I stop for lunch at a cafe. I order a fruit shake with pineapple, coconut and papaya, and a cashew and tofu salad. The salad is tasty but very spicy. It has lettuce, tomato, shredded carrot and red cabbage with fresh lime squeezed over. Not sure where the heat is from but it is definitely there. I find that I’m getting used to spicy food and that if you eat slowly it isn’t overwhelming. The cafe is open air, inexpensive, but some air conditioning would be really nice now. Even though this is Asia, Thais do not use chopsticks. They use a fork to push food onto a spoon. Food carried to the mouth with the spoon and is always bite sized so you don’t need a knife.
It takes me a few minutes to figure out which direction to walk toward my hotel. I try to take a taxi, but the driver doesn’t recognize my hotel and my map doesn’t make sense to him. A tuk tuk driver says he knows where my hotel is, but is trying to talk me into going to several other places. He keeps saying “Tour! No more than 20B”. I’ve said twice that I just want to go to the hotel, so when he insists a third time that I “need” to see these sights, I say no and walk off. He comes after me, apologizes, and then points the direction I should walk. In two blocks I realize why. I’m almost on top of my hotel, just need to cross a very busy intersection. It would take longer to drive than to walk.
At the hotel I take my mid-day rinse and get off my tired feet to write/clean up these notes. I’m handling the heat better. Some of it is certainly that I’m over the jet lag, but I didn’t sleep all that well last night and I still feel better today than any day yet. It is 95F, sunny and high humidity, the hottest day yet.
I think I’ve under-estimated Thai cleanliness standards. First, if I lived in Bangkok, I’d drink the water from the tap rather than bottled. It seems to be very clean from the tap and all the sources say it is OK. I think the people themselves are clean. They wash their bodies and clothes regularly. But there is a lot of trash on the streets. There are piles of trash in alleys and main streets and it seems to sit there for a long time. The glimpses I’ve had inside and around houses show lots of clutter. This may have more to do with keeping things to reuse–like your grandfather’s garage where he never throws anything away, in case he might need it someday. And people live in impossibly small quarters. My hotel room is larger than the shack most families live in on the street below. So I feel a bit better about the conditions here. Of course, I’ve not forgotten about all those rats I saw last night….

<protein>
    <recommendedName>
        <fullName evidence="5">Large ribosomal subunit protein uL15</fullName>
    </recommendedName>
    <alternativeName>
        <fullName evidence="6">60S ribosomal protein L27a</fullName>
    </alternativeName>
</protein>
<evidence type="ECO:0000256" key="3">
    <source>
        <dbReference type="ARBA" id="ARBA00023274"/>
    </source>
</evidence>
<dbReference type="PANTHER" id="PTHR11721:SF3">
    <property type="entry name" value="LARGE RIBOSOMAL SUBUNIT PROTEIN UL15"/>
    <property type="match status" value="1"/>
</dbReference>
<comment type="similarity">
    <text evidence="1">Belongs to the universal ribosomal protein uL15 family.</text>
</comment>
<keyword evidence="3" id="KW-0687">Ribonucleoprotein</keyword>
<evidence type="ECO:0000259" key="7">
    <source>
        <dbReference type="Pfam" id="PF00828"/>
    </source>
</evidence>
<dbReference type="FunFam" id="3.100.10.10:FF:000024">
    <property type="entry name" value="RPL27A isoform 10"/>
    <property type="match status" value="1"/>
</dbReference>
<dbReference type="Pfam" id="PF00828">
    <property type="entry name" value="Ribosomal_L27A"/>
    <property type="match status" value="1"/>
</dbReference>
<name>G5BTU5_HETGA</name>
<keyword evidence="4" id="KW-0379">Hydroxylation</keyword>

My next street food is the tiny taco looking treats. The woman tells me they are Thai pancakes. The thin crispy shell holds something that tastes like marshmallow cream topped with candied, spicy carrots. I wonder what I just ate? I get 5 for 20B and may have been over charged.
A street seller has modified a motorcycle to carry a display of food. It is a very practical and ingenious set up. I look into his case and see sauteed grubs and two kinds of crispy grasshoppers. I must have made a face because he laughs at me and hands me something to try: deep fried, whole baby frog. Well, it seemed like the lesser of all the evils of his wares. Fortunately it’s pretty tasteless, dry, crunchy. Needs salt.
Stumbled on Wat Ratchetanaddara. Thought it was a hotel because it is so new looking. But all the temples are beginning to meld into one in my memory. This is just how it was with the churches in Italy. ABC: “Another Beautiful Church.” In this country, it is “What Wat?”
Tables selling lottery tickets stretch for blocks. Even see a monk buying one.
Beginning to notice women wearing base make up several shades too light for their skin. It has the effect of lightening their face, but gives it a gray, ashen color. Ah! What woman do to enhance beauty!
I walk along the same canal as last night, but a different section. This canal was originally a moat around the city and the road that runs beside it, Asadang Road, was built by Rama V (around 1900. It is named after his son.). At 6p it is still light out and the night market is setting up. There are amulets, sunglasses, second hand clothes for sale. Buyers and sellers line the sidewalk. The canal is filthy and this is clearly the low budget section of the market. I smile at a woman who is taking the edible sections from a jackfruit and try not to shudder when a rat runs under her chair. I see a monk investigate the purchase of a tiny idol of Shiva. He pulls out a jeweler’s loop from somewhere in his saffron robes. He takes one look, shakes his head and hands it back. In god we trust; all others require verification.
I stopped at a very cute ice cream & coffee shop a block from my hotel. I’ve passed the glass windows several times and it always had teen-aged girls in school uniforms giggling in a way that you know they are discussing boys. It seems to have breakfast and supper hours only, no lunch. I’m the lone person in a space that seats 70 and the 6 teen-aged girls can’t do enough for me. If I have to say “No. Thank you” in a pleasant voice again I may lose my mind. As I sip my orange juice, 18B, they keep peering over at me. I feel exotic. And odd. Suspect I am both, to them.